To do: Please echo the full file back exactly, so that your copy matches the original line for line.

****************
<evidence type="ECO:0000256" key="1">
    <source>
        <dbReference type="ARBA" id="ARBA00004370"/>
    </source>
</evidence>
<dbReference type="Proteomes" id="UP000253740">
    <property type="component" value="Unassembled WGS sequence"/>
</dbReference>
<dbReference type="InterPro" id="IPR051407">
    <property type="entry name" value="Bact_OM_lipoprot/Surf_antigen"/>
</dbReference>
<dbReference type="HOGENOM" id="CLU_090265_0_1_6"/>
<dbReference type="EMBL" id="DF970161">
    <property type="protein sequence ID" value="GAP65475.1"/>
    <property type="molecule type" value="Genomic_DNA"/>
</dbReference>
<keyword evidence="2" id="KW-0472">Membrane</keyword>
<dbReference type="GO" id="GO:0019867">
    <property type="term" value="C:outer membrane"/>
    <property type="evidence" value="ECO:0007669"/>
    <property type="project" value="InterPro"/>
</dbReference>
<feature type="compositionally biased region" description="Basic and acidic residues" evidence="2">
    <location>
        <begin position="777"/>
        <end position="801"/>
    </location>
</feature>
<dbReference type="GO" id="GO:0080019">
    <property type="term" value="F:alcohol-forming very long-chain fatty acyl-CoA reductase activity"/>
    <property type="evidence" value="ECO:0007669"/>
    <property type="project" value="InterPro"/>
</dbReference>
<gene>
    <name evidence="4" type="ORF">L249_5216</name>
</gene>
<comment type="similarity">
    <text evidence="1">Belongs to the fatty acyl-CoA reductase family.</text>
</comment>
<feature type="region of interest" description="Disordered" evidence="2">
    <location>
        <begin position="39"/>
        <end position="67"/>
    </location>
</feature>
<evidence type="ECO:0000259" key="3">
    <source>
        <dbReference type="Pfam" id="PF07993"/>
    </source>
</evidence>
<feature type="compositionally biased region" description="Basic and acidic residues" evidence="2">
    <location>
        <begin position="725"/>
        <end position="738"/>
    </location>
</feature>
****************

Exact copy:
<evidence type="ECO:0000256" key="1">
    <source>
        <dbReference type="ARBA" id="ARBA00004370"/>
    </source>
</evidence>
<dbReference type="Proteomes" id="UP000253740">
    <property type="component" value="Unassembled WGS sequence"/>
</dbReference>
<dbReference type="InterPro" id="IPR051407">
    <property type="entry name" value="Bact_OM_lipoprot/Surf_antigen"/>
</dbReference>
<dbReference type="HOGENOM" id="CLU_090265_0_1_6"/>
<dbReference type="EMBL" id="DF970161">
    <property type="protein sequence ID" value="GAP65475.1"/>
    <property type="molecule type" value="Genomic_DNA"/>
</dbReference>
<keyword evidence="2" id="KW-0472">Membrane</keyword>
<dbReference type="GO" id="GO:0019867">
    <property type="term" value="C:outer membrane"/>
    <property type="evidence" value="ECO:0007669"/>
    <property type="project" value="InterPro"/>
</dbReference>
<feature type="compositionally biased region" description="Basic and acidic residues" evidence="2">
    <location>
        <begin position="777"/>
        <end position="801"/>
    </location>
</feature>
<dbReference type="GO" id="GO:0080019">
    <property type="term" value="F:alcohol-forming very long-chain fatty acyl-CoA reductase activity"/>
    <property type="evidence" value="ECO:0007669"/>
    <property type="project" value="InterPro"/>
</dbReference>
<gene>
    <name evidence="4" type="ORF">L249_5216</name>
</gene>
<comment type="similarity">
    <text evidence="1">Belongs to the fatty acyl-CoA reductase family.</text>
</comment>
<feature type="region of interest" description="Disordered" evidence="2">
    <location>
        <begin position="39"/>
        <end position="67"/>
    </location>
</feature>
<evidence type="ECO:0000259" key="3">
    <source>
        <dbReference type="Pfam" id="PF07993"/>
    </source>
</evidence>
<feature type="compositionally biased region" description="Basic and acidic residues" evidence="2">
    <location>
        <begin position="725"/>
        <end position="738"/>
    </location>
</feature>